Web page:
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I find old tubes indispensable for various uses around the shop. Cut into a long strip they can be wrapped around furniture and cabinets I sometimes build as a hobby to hold them together while the glue dries instead of having to own a truckload of clamps of various sorts and sizes. Shorter strips are also good to simply tie up a opened bag of ant bait or fertilizer. And just having them available I find a lot of oddball use for them that really comes in handy frequently.

Since I don't flat that often, I once thought I was going to have to sacrifice a brand new tube when I ran out of old tubes. But I was able to make do.
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Old 05-05-22, 12:19 PM
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Originally Posted by frogman View Post
Why not repurpose them for use as tie down straps, etc ? They stretch nicely and work well for this. I cut mine into strips and use them for securing loads on the back. Also good for securing rolled up extension cords.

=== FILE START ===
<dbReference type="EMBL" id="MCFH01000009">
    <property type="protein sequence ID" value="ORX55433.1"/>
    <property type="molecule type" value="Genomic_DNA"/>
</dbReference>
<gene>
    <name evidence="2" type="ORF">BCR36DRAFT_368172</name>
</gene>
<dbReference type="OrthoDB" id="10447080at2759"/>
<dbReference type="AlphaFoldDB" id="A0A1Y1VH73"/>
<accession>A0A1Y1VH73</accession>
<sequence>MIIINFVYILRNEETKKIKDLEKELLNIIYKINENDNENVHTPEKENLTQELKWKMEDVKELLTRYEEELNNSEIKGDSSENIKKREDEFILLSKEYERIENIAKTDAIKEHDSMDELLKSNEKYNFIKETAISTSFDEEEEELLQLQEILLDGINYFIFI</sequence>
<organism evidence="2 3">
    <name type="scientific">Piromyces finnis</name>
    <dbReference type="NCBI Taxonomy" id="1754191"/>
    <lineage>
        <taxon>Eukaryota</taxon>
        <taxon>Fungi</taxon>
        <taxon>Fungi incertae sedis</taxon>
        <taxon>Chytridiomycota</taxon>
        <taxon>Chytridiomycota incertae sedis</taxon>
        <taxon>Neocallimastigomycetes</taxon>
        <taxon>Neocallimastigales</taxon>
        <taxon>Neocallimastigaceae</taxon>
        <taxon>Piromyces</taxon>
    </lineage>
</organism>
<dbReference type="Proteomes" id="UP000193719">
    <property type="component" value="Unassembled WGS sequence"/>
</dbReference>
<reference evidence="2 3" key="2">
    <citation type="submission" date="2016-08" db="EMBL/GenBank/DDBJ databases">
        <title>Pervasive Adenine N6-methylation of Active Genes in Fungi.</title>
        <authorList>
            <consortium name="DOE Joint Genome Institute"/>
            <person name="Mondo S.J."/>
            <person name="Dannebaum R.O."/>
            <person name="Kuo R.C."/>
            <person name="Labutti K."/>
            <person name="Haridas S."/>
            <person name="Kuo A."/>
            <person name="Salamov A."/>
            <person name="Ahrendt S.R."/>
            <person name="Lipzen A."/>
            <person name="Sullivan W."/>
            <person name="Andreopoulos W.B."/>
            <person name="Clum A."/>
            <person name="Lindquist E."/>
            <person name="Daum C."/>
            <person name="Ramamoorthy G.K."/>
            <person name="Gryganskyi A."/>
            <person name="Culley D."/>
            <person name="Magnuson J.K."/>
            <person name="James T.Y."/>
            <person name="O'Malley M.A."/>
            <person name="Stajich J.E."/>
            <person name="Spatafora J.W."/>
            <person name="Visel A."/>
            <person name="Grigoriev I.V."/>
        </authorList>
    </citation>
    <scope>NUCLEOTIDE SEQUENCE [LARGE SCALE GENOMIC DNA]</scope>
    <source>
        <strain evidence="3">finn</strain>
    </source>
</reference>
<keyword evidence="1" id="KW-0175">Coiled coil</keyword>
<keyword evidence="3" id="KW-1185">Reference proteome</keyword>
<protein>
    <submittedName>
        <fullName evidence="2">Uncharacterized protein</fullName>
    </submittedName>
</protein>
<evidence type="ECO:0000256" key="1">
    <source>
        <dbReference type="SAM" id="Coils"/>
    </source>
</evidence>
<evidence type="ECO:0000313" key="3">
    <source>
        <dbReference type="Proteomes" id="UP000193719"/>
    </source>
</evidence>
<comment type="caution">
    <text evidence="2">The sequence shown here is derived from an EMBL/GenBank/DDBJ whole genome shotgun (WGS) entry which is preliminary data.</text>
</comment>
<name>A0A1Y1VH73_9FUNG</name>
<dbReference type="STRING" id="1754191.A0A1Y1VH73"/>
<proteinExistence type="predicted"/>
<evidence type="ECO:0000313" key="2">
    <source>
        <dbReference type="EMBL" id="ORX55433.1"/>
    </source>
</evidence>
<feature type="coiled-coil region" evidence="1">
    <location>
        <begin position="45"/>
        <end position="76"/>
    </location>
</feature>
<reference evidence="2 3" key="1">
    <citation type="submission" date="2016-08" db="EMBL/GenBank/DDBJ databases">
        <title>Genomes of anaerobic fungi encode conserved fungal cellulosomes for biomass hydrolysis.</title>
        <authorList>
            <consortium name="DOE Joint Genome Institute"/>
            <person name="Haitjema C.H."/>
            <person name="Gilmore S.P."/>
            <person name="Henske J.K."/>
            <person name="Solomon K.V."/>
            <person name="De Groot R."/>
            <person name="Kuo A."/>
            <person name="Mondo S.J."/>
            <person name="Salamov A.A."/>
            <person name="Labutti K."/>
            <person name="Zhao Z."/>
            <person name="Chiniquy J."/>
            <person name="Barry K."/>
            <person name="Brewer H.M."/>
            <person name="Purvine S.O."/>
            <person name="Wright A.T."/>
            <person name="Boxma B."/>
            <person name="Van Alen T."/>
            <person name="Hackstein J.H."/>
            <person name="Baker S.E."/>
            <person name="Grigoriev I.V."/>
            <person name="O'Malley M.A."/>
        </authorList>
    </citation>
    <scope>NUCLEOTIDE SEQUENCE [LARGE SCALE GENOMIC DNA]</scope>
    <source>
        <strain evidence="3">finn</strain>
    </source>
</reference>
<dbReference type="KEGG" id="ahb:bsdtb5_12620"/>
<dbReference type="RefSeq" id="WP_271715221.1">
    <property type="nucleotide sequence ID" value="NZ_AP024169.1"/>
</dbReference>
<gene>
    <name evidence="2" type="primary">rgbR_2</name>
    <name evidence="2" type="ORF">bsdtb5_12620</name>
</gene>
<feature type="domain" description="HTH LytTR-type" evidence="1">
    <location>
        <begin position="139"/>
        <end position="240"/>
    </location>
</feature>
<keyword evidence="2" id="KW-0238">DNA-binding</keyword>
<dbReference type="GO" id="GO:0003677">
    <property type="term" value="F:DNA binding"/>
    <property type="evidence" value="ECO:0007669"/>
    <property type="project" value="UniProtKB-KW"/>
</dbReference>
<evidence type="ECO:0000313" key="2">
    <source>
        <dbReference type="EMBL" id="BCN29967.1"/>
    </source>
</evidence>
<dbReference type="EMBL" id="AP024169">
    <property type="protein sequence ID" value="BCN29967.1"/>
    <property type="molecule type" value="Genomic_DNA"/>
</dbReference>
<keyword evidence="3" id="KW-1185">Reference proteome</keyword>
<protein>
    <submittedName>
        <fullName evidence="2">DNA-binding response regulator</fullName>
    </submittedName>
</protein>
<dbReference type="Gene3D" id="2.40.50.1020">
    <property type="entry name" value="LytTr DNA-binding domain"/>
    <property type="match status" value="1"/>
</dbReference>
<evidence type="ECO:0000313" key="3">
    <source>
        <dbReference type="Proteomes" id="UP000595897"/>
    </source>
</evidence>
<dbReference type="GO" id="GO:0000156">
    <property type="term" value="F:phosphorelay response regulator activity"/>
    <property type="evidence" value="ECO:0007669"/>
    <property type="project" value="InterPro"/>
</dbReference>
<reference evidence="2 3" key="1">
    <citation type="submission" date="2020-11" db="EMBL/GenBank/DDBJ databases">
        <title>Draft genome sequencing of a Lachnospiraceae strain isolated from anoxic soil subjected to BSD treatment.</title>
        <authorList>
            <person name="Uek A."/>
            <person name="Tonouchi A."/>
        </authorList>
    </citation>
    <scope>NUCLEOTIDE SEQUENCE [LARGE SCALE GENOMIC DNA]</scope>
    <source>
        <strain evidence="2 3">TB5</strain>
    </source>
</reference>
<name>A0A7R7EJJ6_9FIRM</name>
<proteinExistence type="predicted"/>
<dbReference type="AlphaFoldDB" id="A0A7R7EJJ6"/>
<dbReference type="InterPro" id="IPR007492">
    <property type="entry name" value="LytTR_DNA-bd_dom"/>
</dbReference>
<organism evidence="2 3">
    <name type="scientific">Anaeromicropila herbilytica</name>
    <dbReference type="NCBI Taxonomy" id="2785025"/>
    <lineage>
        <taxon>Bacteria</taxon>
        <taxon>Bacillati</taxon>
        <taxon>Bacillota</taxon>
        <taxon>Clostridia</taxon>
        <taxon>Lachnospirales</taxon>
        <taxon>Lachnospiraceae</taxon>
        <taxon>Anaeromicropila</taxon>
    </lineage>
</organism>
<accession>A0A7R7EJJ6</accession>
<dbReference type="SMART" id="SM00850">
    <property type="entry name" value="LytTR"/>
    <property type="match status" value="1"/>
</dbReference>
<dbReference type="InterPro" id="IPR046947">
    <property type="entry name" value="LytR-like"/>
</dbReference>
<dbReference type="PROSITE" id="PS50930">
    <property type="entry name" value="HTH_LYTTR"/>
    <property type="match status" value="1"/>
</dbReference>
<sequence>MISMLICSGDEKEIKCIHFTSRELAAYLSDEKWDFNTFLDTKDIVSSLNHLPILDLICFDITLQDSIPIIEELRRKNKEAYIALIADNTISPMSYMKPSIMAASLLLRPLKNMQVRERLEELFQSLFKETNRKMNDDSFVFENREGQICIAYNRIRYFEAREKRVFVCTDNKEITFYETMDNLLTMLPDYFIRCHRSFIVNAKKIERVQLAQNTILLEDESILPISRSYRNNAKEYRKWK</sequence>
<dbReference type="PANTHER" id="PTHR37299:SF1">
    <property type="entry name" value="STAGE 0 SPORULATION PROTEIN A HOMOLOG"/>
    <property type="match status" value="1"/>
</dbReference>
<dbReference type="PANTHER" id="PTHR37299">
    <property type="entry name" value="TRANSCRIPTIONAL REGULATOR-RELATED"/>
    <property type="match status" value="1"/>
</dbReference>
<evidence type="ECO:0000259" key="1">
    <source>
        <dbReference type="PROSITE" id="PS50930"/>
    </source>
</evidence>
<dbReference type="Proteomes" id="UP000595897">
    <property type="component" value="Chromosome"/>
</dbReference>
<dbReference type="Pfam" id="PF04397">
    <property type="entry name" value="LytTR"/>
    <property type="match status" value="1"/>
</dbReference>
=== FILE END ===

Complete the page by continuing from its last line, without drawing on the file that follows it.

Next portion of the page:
Now that you mention this, I have a few bungee cords that are getting pretty ratty. Replacing the rubber cord with some inner tube wouldn't work for everyrone because of the difference in stretchiness; but they'd work well for my purposes.
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Old 05-05-22, 12:21 PM
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Originally Posted by zandoval View Post
I guess we just throw them away so that millions of years in the future some radioactive resistant reptilian humanoid can dig um up for fuel...